Nick Cave taught me to treat what I do as work, not just sit around and wait for inspiration but to treat it like a job and work, work, work until you have something.
Scott Walker took music to places it’s never been, was fearless and uncompromising.
And Lee Hazelwood taught me that getting paid for what I do wasn’t some kind of shame and didn’t negate the fact that I can make great art and make a living from it at the same time.
As for music I listen to, I could give you a list ten metres long, so I’ll refrain from doing that for the sake of the length of your article. Two contemporary musicians I listen to a lot are Daniel Knox and Aldous Harding, check them out if you haven’t heard them. A friend of mine makes beautiful music under the name M.Butterfly, check out his album “II”… that album has got me through some tough times in the past few years and I feel he deserves more listeners.
He’s like Townes Van Zandt but softer, so melancholy… it’s great.
As for composers… well they’re mostly all dead.
I love Mahly Vig’s scores for Bela Tarr‘s films.
I’ll never make anything as moving as Valuska, but I’ve almost come to terms with that.
Can you tell us about the meaning of the title and the reasons behind your latest beautiful work?
I’m grateful that you refer to it as beautiful, but I’m not sure exactly which release you mean, so here’s a breakdown of the last few:
‘If I Could Cross The Space To You’
This last one, is kind of a mystery to me.
I don’t even remember composing or recording half of the tracks to be honest with you.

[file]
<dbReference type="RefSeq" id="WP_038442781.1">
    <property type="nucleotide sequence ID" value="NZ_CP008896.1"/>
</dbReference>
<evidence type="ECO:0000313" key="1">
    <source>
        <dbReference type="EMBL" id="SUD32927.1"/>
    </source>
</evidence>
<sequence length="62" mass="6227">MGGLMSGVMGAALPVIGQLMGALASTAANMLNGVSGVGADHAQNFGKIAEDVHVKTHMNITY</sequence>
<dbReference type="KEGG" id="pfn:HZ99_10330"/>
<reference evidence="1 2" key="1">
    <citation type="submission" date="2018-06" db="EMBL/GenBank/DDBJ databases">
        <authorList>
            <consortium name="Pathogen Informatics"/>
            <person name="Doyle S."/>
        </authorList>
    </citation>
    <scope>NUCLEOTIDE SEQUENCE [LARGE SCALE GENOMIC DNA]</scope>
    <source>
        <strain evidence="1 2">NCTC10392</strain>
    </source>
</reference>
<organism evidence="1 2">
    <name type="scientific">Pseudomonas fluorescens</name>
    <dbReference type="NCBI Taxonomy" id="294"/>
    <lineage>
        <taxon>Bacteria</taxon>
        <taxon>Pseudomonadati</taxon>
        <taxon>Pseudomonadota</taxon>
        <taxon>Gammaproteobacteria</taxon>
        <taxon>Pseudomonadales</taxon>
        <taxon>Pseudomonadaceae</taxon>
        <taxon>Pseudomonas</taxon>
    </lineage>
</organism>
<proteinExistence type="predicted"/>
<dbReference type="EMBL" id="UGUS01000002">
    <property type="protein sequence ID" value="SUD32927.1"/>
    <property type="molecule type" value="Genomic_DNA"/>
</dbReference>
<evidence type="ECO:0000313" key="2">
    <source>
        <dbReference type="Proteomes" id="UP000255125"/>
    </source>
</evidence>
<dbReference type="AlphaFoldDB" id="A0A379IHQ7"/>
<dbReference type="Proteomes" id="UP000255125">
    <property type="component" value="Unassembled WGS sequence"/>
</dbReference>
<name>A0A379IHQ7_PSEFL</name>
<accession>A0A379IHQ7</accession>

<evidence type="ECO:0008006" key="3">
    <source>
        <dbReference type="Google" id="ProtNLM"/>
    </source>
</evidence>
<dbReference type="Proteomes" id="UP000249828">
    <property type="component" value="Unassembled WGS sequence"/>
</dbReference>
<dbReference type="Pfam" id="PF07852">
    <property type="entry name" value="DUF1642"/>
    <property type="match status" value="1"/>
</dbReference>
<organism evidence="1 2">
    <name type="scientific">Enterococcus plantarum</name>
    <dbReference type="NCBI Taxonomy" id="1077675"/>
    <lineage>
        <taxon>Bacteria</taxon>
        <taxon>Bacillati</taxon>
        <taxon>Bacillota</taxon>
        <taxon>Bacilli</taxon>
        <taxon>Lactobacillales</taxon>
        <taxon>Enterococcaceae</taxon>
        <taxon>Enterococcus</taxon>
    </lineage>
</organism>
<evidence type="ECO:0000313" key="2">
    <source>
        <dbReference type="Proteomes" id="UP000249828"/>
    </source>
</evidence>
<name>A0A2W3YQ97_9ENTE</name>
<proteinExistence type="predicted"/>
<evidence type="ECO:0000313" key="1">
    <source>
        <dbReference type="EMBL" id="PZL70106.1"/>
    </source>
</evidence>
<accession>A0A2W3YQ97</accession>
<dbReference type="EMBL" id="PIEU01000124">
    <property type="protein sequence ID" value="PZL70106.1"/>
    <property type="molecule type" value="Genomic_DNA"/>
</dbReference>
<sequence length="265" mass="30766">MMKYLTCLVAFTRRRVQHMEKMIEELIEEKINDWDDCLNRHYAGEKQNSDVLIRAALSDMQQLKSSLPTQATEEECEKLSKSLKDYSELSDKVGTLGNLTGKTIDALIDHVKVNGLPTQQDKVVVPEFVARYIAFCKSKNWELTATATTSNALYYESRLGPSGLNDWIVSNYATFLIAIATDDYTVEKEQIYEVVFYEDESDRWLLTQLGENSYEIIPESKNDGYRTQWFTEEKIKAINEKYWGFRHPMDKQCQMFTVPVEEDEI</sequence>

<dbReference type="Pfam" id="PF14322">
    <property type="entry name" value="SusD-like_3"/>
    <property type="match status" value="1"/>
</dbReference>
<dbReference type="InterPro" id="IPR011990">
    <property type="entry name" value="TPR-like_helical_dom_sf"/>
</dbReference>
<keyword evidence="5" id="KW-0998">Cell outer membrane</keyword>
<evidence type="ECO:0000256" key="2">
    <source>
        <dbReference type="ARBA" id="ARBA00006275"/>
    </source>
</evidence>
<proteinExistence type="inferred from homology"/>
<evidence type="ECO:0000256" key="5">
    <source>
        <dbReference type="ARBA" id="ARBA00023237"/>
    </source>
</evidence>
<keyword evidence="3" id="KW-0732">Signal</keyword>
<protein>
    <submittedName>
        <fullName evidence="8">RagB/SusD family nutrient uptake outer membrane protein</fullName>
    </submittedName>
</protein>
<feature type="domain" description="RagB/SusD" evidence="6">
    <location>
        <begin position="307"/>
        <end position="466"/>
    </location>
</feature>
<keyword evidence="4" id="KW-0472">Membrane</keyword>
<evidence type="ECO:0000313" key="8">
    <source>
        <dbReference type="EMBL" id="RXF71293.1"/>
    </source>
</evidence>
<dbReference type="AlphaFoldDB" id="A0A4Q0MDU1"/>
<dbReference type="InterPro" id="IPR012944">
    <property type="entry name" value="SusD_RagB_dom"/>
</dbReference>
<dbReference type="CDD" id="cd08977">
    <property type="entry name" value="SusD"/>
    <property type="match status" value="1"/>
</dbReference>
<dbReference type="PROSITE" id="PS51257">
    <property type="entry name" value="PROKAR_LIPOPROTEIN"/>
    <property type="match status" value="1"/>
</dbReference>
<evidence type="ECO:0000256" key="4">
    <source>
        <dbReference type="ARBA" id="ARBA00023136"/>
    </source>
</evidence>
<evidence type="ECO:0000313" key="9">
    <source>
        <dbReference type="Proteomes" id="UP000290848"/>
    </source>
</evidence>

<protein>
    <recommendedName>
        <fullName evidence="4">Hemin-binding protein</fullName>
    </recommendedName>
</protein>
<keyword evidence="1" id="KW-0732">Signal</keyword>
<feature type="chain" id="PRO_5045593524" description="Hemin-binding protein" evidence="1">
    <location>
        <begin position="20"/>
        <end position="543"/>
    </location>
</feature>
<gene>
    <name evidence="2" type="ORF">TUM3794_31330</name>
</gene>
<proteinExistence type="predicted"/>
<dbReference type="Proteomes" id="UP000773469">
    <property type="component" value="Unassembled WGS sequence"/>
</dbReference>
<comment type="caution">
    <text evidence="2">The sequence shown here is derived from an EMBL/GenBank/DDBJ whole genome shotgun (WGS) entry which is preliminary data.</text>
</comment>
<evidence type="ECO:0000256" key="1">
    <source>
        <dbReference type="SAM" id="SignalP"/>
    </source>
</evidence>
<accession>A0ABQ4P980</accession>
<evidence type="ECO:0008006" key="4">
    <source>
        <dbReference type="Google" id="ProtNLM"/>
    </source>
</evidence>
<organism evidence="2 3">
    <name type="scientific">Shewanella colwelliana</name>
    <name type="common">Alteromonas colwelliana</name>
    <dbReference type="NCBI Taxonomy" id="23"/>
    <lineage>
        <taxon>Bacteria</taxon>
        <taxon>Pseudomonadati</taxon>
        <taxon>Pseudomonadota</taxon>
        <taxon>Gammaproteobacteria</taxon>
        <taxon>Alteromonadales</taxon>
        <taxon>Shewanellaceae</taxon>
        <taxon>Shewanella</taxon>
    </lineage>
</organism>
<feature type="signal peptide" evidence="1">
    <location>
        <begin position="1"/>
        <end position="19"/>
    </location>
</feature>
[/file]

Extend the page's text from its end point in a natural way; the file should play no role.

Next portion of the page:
I made a huge amount of music in the first half of the lockdown, and nearly all of them sprang from that. One thing I can say is that I really like this album, it surprised me when I sat back and listened after deciding the final tracklisting and cut out the weaker tracks.
If this is the last ever Stray Ghost album, I think it’s a good place to let the name rest.
Daniel Knox, who I mentioned previously said of the album that it “felt like being told a story from two distinct points in time that don’t meet but sort of pass each other by” which I thought was a very beautiful and complimentary way to describe it.
I’m very happy with the sound of the string and woodwind pieces here, and I feel like this album marks a good step forward in my understanding. Hopefully the next one will be even better.
This mini-album was recorded and written in Izmir, Turkey. White Rose is one of my nicknames
for my partner. I don’t actually call her it, but it’s kind of a symbol for her in my mind. That composition took a lot of work, despite how simple it might sound now that it’s finished. Trying to replicate that delicate fragile beauty of a white rose, and all that symbolises for me…that was difficult. I think I got there in the end.